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Paint Chip Repair - Fix Your Paint

You Can't Show It Off And Rub It With A Diaper Until You Learn How to Fix Paint Chips - We Show You How

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They are like butt-ugly zits on your paint job. They might be evidence that your machine is driven and not just another garage queen, but regardless of how you view those chips, they are blemishes on what could otherwise be a great paint job. We have had a bunch of self-imposed paint scars on our El Camino courtesy of 18-wheeler pot shots we received on the Hot Rod Power Tour(tm) several years back. It finally got to the point where all we saw were those three big dings in the paint every time we looked at the car. Something had to be done.

Rather than make a bad situation worse with our custom flame-job skills (the movie Edward Scissorhands was really about us), we decided to go back to the source, our buddy Pete Santini, owner of Santini USA Paint & Body. This was actually not the first time we'd talked to him about the chips in the El Camino. "Man, that's tough," Santini said. "The chips are in the fogged section of the paint where it's tough to match because of the yellow fade."

"You can do it," we said, "You're the man!" Little did we know how right we were. After we assured Santini we wouldn't take his 440 'Cuda hostage if the paint fix didn't match, he agreed to help. Then we told him he only had four hours to do the whole job, but we waited until we got there to spring that one on him. Despite our urban guerrilla ambush, Santini showed us the tricks he's learned over the last 30 years of doing this stuff. That's why he keeps us coming back.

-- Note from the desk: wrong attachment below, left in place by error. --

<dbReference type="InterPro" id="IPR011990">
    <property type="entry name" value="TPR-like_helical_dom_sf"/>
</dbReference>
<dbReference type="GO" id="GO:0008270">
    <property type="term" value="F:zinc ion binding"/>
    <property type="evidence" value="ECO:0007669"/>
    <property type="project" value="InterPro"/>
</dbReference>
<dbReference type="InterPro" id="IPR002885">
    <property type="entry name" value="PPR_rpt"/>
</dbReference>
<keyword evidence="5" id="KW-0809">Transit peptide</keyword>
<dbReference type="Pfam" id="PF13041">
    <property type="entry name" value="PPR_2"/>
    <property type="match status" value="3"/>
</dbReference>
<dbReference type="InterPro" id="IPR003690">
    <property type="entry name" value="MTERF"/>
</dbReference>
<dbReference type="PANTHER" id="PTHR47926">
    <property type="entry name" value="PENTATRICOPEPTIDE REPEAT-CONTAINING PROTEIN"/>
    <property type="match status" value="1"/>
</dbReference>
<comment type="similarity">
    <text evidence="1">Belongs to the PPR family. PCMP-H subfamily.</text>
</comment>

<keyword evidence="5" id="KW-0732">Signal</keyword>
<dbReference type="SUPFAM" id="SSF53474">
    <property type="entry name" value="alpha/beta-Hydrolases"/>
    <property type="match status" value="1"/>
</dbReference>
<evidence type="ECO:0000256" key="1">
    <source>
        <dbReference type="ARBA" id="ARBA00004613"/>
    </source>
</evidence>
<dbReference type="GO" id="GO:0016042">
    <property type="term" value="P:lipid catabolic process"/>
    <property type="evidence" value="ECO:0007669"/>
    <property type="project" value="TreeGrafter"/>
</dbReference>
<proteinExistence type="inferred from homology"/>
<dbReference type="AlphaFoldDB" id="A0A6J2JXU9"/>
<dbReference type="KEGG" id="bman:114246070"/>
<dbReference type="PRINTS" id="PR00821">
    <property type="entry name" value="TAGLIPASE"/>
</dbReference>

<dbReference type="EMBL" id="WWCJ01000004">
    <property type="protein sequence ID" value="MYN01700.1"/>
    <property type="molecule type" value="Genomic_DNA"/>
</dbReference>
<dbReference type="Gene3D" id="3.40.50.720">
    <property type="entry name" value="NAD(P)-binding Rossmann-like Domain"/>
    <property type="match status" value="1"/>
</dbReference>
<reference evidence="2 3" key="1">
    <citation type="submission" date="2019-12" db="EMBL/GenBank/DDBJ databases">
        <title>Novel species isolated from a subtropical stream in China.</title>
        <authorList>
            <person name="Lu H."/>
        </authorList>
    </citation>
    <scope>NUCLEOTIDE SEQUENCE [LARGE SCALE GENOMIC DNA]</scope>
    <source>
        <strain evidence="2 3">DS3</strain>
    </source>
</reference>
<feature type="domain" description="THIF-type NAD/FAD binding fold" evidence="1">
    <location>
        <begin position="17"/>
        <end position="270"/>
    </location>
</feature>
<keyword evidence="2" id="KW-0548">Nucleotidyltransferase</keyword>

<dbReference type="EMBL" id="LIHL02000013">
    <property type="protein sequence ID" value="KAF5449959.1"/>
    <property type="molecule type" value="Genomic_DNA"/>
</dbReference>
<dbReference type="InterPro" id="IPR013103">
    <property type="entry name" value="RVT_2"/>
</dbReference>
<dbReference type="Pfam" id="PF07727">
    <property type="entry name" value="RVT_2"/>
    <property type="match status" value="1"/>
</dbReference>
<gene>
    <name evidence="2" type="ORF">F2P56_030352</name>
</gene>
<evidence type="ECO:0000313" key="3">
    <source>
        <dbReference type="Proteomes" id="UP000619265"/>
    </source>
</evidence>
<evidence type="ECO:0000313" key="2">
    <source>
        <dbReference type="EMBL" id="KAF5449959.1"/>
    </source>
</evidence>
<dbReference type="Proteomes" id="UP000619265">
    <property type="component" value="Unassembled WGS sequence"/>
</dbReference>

The Quick Fix
When those of us not comfortable with a professional paint gun in our hand think of paint-chip repair, we think of the classic "just jab some paint in there with a match stick" routine. As you might imagine, there's a little more to it than that. We'll take the easy route at this stage and assume you're dealing with a chip in a solid-color paint job that's a color base with a clearcoat. We asked Santini if those little paint-chip bottles really match to factory paint and he just snorted and said, "Maybe one out of ten will be close." This means if you don't have paint left over from the paint job, you're probably going to have to paint-match your color. Work with your local paint supplier, but assume it will be expensive. Santini says he paid $424 for a gallon of standard color that was not a custom mix.

To fix the small chip in the solid red quarter-panel on our El Camino we used the paint-dab approach. Start by smoothing the edge of the chip with 1,000- or 1,500-grit wet/dry sandpaper. To apply the paint, Santini says the best approach is to use a fine-tipped brush, but he's seen guys use a soft leaf off a tree in a pinch. Dab the paint and let it dry before adding more. The idea is to fill in the crater to just slightly above the original paint level. If you add too much, you will probably sand through the surrounding clearcoat. You want to avoid that. It may take an hour or so between fill attempts for the paint to dry, and if you have to take three or four shots at filling in the chip, this process could take most of one day. Another approach is to do one shot at filling in paint per day, which also allows the paint to fully cure before you add more.

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